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The Last Hunter

From Wikipedia, the free encyclopedia

The Last Hunter
Directed byAntonio Margheriti
Screenplay byDardano Sacchetti[1]
Story byGianfranco Couyoumdjian[1]
Produced byGianfranco Couyoumdjian[1]
CinematographyRiccardo Pallottini[1]
Edited byAlberto Moriani[1]
Music byFranco Micalizzi[1]
  • Flora Film
  • Gico Cinematografica[1]
Running time
96 minutes[1]

The Last Hunter (Italian: L'ultimo cacciatore) is a 1980 Italian "macaroni combat" directed by Antonio Margheriti and starring David Warbeck and Tony King.[2] Initially made to capitalize on the success of The Deer Hunter, The Last Hunter was the first Euro War set during the Vietnam War, as opposed to World War II like all previous entries in the subgenre.

While not prosecuted for obscenity, the film was seized and confiscated in the UK under Section 3 of the Obscene Publications Act 1959 during the video nasty panic [3]


Following the suicide of his best friend, Captain Harry Morris (David Warbeck) accepts a final deadly mission to go behind enemy lines to destroy a radio tower that is broadcasting anti-war propaganda spoken by an American woman to American troops.



Unlike director Michael Cimino, Antonio Margheriti did not want to make a political film that was for or against the Vietnam War. He just wanted to make a Vietnam War film that was fun.[4]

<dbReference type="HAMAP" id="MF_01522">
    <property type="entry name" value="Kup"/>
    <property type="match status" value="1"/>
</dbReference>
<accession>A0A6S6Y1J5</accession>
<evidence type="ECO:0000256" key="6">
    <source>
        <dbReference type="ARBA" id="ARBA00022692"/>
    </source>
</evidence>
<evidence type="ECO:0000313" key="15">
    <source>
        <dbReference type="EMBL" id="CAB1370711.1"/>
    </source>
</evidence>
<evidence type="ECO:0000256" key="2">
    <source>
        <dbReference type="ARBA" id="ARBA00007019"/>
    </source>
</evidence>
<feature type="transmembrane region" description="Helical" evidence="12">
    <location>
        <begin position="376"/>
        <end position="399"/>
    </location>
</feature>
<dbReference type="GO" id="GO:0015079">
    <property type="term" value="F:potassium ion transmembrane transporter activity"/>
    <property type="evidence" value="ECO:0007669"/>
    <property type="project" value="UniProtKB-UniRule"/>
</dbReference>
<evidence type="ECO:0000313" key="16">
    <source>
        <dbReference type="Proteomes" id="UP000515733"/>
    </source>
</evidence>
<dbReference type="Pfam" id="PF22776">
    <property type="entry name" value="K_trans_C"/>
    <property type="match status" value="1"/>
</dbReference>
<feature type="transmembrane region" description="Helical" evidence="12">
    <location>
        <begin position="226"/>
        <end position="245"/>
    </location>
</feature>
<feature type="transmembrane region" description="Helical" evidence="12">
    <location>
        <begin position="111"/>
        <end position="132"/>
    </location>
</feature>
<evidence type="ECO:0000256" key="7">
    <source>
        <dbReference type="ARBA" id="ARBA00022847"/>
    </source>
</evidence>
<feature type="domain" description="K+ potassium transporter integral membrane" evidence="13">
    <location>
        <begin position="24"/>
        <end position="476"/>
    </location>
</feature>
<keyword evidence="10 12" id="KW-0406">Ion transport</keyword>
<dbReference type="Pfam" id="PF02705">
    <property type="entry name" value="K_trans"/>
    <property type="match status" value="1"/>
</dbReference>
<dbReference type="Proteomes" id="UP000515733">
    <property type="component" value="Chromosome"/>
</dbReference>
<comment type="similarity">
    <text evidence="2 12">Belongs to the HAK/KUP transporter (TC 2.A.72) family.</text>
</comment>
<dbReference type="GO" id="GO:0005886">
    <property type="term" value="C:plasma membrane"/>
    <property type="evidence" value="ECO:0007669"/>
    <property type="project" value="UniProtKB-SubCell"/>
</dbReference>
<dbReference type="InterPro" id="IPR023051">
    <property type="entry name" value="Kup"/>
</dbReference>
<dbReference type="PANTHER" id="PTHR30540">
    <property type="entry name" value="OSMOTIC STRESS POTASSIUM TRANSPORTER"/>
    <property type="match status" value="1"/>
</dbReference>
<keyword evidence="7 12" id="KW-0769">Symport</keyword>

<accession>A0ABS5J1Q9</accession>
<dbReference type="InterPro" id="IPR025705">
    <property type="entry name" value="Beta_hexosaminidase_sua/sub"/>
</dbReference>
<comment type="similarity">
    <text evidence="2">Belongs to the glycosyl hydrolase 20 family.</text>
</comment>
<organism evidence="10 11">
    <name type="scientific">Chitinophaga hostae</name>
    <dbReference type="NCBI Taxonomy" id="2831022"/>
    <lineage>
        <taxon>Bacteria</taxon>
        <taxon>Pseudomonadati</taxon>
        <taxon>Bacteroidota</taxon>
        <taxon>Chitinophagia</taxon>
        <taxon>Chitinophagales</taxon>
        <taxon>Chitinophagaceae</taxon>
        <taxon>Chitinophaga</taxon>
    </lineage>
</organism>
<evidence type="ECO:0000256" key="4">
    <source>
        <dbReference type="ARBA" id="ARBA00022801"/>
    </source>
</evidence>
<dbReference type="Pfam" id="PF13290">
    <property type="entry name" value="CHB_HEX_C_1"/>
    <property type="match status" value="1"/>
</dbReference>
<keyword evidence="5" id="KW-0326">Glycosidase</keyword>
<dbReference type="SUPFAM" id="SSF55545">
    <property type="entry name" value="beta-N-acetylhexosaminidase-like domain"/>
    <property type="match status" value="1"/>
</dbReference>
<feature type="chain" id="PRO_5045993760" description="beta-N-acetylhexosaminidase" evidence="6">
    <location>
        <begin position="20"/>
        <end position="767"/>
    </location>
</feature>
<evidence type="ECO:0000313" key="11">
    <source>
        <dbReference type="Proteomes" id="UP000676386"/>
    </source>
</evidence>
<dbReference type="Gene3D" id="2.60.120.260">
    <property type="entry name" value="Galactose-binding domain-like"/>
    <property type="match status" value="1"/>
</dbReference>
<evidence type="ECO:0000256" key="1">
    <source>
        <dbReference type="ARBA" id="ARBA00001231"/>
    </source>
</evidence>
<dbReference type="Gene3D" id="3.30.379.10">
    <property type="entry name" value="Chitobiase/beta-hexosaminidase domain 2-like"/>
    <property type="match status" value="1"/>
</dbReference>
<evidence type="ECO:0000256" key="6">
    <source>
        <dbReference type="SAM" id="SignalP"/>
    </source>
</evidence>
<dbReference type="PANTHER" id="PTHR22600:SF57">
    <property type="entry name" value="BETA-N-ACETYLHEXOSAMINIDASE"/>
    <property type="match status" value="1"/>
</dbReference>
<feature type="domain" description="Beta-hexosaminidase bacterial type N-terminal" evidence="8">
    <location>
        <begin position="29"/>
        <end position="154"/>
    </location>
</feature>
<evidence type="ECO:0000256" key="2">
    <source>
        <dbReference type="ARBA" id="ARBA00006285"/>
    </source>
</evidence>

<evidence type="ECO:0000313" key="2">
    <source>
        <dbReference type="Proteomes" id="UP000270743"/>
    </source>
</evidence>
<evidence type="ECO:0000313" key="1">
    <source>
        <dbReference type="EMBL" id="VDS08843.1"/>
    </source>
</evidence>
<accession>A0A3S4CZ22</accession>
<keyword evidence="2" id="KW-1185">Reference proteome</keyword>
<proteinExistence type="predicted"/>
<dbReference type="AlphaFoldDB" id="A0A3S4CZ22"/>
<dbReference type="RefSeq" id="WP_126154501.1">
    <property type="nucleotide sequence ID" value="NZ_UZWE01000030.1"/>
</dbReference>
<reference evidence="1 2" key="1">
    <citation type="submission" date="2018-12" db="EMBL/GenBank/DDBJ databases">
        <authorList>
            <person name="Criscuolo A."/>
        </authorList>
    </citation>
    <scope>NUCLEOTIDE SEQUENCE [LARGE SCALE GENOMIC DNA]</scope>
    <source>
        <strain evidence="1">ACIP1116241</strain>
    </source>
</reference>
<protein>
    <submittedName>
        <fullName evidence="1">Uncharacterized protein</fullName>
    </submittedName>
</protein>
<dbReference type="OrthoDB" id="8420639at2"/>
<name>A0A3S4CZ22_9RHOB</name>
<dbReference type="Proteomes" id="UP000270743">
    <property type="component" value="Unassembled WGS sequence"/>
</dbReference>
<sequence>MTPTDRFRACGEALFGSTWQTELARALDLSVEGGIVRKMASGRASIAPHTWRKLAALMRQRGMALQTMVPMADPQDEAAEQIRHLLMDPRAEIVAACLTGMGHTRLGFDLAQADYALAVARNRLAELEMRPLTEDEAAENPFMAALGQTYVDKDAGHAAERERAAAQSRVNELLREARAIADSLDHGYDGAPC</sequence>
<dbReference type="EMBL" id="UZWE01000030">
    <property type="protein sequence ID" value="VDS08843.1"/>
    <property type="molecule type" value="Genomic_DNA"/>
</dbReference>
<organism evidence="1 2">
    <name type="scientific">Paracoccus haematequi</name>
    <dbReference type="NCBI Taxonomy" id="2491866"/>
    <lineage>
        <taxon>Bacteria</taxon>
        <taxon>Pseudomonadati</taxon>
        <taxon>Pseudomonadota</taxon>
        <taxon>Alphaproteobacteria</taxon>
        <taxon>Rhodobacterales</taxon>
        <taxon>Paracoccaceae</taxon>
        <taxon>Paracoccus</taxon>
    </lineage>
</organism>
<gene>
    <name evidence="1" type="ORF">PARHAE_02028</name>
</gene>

The Last Hunter was filmed in the Philippines in many of the same locations as Apocalypse Now. The film was extremely hard shoot due to heat, wildlife, and accidents on the set. Cinematographer Riccardo Pallottini later died in a helicopter crash during the production of a later Margheriti Vietnam War film Tiger Joe.[4]


When The Deer Hunter was released in Italy, it was released under the title Il cacciatore (The Hunter).[5] When Margheriti's film was released in Italy, it was titled Cacciatore 2, which led to critic Kim Newman commenting that this was ironic, as the film was more derivative of Apocalypse Now.[5]


From contemporary reviews, Tom Milne of the Monthly Film Bulletin described the film as an "Italian parasite feeding on Apocalypse Now" as well as comparing the film to The Green Berets as the "Vietcong atrocities dominate the film with the same grim relish, and partly because ideological conflicts are reduced to the same platitudinous level."[1] The review also commented on the action scenes, which were found to be "directed with [...] crude uncomplicated vitality".[1]


  1. ^ a b c d e f g h i j k Milne 1980, p. 217.
  2. ^ J.C. Maçek III (2013-03-01). "Italy's Lost Bellissima Actress, Margie Newton, Re-Appears in The Next Reel". PopMatters.
  3. ^ "Video Nasties".
  4. ^ a b Margheriti and The Last Hunter Documentary, 2007. Last accessed: September 2008.
  5. ^ a b Newman 2011, p. 253.


External links

This page was last edited on 27 June 2023, at 05:23
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